Watershed modeling applications in south Texas

Fact Sheet 2012-3005




Watershed models can be used to simulate natural and human-altered processes including the flow of water and associated transport of sediment, chemicals, nutrients, and microbial organisms within a watershed. Simulation of these processes is useful for addressing a wide range of water-resource challenges, such as quantifying changes in water availability over time, understanding the effects of development and land-use changes on water resources, quantifying changes in constituent loads and yields over time, and quantifying aquifer recharge temporally and spatially throughout a watershed. The U.S. Geological Survey (USGS), in cooperation with State and Federal agency partners, developed simulation models for several watersheds in south Texas. These models provide the capability to simulate scenarios of possible future conditions and management alternatives to help water-resource professionals with planning decisions. The program used for creating these Texas watershed models is the Hydrological Simulation Program - FORTRAN (HSPF). HSPF is one of the most comprehensive watershed modeling programs because it can simulate a variety of stream and watershed conditions with reasonable accuracy and enables flexibility in adjusting the model to simulate alternative conditions or scenarios. The HSPF model provides time-series data simulating water movement (runoff from land surfaces, infiltration of water through soil layers, flow in stream channels) and water-quality parameter values and constituent concentrations associated with the water movement at any selected location in the watershed. Time-series outputs from an HSPF simulation are continuous (for example, hourly or daily). Continuous models provide the advantage of simulating watershed processes for a full range of streamflow conditions. Continuous models can illustrate how processes that appreciably affect water-quality conditions during low flows might have relatively minor effects on water-quality conditions during high flows. This fact sheet presents an overview of six selected watershed modeling studies by the USGS and partners that address a variety of water-resource issues in south Texas. These studies provide examples of modeling applications and demonstrate the usefulness and versatility of watershed models in aiding the understanding of hydrologic systems.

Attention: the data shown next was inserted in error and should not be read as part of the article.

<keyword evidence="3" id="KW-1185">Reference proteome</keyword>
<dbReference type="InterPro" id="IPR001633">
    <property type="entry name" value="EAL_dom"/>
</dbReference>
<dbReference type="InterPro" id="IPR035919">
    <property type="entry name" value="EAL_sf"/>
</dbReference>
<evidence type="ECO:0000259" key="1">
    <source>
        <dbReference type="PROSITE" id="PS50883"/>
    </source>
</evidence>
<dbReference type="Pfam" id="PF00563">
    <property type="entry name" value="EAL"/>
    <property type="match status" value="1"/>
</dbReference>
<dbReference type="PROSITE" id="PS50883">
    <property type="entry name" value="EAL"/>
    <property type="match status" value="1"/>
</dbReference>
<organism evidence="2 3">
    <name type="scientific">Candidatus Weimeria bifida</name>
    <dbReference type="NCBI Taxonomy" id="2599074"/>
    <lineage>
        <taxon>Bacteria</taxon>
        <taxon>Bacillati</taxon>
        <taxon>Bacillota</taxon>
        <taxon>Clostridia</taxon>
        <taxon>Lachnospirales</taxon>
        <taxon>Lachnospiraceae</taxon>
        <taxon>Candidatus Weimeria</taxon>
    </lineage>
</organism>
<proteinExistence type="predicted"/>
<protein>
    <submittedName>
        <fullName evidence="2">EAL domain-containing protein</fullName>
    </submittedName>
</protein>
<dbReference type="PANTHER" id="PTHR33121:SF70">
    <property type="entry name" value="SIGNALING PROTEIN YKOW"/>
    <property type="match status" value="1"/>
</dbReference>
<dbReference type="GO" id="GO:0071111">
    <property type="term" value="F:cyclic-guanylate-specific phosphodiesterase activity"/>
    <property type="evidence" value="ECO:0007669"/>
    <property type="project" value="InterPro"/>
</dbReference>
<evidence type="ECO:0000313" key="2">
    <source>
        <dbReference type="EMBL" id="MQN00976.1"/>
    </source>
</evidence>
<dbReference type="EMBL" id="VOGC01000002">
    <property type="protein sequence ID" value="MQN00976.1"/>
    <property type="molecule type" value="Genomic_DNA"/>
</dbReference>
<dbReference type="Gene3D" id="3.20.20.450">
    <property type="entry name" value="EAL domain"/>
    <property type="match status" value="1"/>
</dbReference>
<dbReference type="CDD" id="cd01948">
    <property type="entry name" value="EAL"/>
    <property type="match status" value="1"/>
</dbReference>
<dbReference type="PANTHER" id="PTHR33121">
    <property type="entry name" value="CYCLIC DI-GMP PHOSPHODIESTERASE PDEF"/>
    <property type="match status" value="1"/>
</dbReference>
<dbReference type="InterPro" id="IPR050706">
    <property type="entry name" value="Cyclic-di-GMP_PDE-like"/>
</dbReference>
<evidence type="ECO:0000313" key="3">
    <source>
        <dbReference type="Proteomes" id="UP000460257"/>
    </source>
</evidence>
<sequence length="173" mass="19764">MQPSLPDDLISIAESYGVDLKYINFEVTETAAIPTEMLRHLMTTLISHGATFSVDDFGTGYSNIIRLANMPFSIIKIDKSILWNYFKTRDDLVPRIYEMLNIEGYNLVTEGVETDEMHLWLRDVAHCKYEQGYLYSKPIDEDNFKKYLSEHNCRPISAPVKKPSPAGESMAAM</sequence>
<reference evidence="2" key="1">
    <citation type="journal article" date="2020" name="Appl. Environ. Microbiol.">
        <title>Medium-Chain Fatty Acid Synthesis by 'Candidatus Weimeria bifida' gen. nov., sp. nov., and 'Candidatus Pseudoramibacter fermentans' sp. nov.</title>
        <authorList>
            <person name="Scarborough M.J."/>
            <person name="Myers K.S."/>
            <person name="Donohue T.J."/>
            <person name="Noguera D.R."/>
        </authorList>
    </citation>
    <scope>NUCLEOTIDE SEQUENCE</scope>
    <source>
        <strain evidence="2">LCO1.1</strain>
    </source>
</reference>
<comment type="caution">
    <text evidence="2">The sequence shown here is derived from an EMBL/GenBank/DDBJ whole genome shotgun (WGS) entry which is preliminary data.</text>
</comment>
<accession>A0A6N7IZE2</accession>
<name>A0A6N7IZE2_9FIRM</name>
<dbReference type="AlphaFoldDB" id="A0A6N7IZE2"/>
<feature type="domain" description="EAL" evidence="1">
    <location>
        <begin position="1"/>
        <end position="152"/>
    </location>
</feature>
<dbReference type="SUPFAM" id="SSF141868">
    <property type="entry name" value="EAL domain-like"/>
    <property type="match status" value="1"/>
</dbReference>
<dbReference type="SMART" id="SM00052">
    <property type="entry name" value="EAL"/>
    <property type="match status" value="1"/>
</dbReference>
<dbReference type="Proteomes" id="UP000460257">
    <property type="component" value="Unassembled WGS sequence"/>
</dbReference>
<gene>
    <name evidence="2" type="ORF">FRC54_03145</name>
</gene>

Study Area

Additional publication details

Publication type:
Publication Subtype:
USGS Numbered Series
Watershed modeling applications in south Texas
Series title:
Fact Sheet
Series number:
Year Published:
U.S. Geological Survey
Publisher location:
Reston, VA
Contributing office(s):
Texas Water Science Center
4 p.
United States
Kerr;Comal;Hays;Guadalupe;Caldwell;Fayette;Colorado;Matagorda;Val Verde;Edwards;Real;Bandera;Kendall;Kinney;Uvalde;Medina;Bexar;Gonzales;Lavaca;Wharton;Jackson;De Witt;Victoria;Calhoun;Wilson;Karnes;Maverick;Zavala;Frio;Atascosa;Gee;Goliad;Refugio;La Salle;Mcmullen;Live Oak;San Patricio;Webb;Duval;Jim Wells;Nueges;Kleberg;Zapata;Jim Hogg;Brooks;Kenedy;Starr;Hidalgo;Willacy;Cameron
Other Geospatial:
Arroyo Colorado;Hondo Creek;Leon Creek;Lower Nueces River;Lower San Antonio River;San Geronimo Creek;Upper Cibolo Creek;Verde Creek;Trinity Aquifer;Carrizo-wilcox Aquifer;Edwards Aquifer
North American Datum of 1983
Universal Transverse Mercator projection, zone 14